The House Still Has a Mortgage
When there is a mortgage active on a property left to an one person in a will the entire distribution process changes. The probate court and attorneys involved in the probate process must take the lender into consideration. The wording from the original contract should be examined to determine the next steps. The next steps are based on the type of mortgage on the property (is it a reverse mortgage or a traditional mortgage?).
There are multiple options for you when you inherit real estate that has a mortgage, including the following:
- You can sell the house and use the proceeds to pay off the current mortgage and keep the rest as your inheritance
- You can keep the house in your name and use other money to pay off the mortgage
- You can keep the house and take control of the loan, making mortgage payments every month (this will lead to your name being added to the deed and to the loan paperwork)
- You can make payments on the mortgage as-is
The final circumstance is provided by the Consumer Financial Protection Bureau, which has a provision in place that allows a lender to name an heir as the new borrower of the loan without that heir going through the loan approval process.
What if there is a Reverse Mortgage on the Home?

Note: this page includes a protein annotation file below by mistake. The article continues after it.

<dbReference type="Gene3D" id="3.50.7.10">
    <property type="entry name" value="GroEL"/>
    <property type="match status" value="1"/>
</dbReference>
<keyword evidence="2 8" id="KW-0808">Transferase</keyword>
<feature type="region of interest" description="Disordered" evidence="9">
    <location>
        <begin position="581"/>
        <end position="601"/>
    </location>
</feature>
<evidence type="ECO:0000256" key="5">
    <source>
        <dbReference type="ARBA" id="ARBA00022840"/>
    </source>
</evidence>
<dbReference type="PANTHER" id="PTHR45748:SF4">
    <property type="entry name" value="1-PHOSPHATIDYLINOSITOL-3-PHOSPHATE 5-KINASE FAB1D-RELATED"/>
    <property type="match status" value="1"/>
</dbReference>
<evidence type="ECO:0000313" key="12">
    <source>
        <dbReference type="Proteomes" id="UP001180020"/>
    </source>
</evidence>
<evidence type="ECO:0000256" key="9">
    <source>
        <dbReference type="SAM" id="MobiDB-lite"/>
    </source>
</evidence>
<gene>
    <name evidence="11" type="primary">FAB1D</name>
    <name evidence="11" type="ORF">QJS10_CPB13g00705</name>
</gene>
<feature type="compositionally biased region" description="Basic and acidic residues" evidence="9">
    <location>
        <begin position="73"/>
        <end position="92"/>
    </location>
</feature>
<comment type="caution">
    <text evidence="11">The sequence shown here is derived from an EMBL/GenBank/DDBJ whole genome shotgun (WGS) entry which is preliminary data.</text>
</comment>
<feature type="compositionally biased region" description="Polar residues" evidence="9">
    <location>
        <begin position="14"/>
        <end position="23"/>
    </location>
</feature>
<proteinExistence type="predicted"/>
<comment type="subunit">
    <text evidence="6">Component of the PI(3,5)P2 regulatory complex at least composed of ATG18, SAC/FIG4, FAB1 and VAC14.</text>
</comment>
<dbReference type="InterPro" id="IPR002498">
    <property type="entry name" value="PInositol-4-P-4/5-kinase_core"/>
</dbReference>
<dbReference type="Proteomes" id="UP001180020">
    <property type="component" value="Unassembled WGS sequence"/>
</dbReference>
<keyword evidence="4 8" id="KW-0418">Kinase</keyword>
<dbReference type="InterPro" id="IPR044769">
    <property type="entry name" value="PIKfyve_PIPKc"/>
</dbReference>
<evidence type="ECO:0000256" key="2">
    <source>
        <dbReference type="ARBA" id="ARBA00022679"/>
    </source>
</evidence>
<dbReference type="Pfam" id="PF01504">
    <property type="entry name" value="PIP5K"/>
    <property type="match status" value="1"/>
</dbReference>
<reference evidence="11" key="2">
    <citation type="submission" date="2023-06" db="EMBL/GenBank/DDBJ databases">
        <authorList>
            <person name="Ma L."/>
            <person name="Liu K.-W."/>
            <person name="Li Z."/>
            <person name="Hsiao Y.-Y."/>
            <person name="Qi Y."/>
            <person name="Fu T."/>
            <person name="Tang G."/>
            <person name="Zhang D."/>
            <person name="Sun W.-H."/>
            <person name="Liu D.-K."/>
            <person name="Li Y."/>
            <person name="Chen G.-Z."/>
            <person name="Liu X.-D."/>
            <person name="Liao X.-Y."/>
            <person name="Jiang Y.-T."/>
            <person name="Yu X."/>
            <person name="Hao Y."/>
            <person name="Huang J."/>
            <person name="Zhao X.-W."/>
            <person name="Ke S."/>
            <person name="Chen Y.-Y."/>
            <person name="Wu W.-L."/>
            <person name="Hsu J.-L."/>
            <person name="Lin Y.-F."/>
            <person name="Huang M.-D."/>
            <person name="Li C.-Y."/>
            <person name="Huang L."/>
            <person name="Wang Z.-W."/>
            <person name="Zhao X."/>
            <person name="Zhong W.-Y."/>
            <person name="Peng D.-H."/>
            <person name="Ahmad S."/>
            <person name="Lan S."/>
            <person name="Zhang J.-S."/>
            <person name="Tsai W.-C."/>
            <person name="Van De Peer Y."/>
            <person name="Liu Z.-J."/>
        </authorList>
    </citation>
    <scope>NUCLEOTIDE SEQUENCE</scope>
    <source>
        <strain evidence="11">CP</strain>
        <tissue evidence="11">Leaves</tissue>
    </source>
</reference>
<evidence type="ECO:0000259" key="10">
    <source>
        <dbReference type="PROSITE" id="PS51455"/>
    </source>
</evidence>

Reverse mortgages on a home can present more of a complicated estate matter. A reverse mortgage allows the borrower to avoid paying on the principal until they sell the home or until they move out of the home. Once either of those events happens, the balance is due to the lender.
The heir who inherits the home will be required to pay off the balance of the reverse mortgage in order to keep the home. The heir is also eligible to sell the home to pay off the mortgage debt on the real estate asset and keep any proceeds that remain to avoid a tough financial situation. Some get so overwhelmed by this difficult process of making payments that they allow the home to go into foreclosure. What many don’t know is that it’s so easy to get an inheritance advance, that this entire headache can be avoided.
What Happens if I Assume the Mortgage?
The first thing you should always do when inheriting a real estate is to find out if there is debt on the property and what type of debt it is (traditional loan or a reverse mortgage). The next piece of information you should seek is the current value of the real estate and the type of property. For instance, is the property a homestead or a rental property that pays for itself? These are important questions that will be relevant when you have to speak with the mortgage lenders and decide how to pay for the home. Once you have these two figures, you can make the decision about what you will do with the home. Should you keep it, rent it or sell it?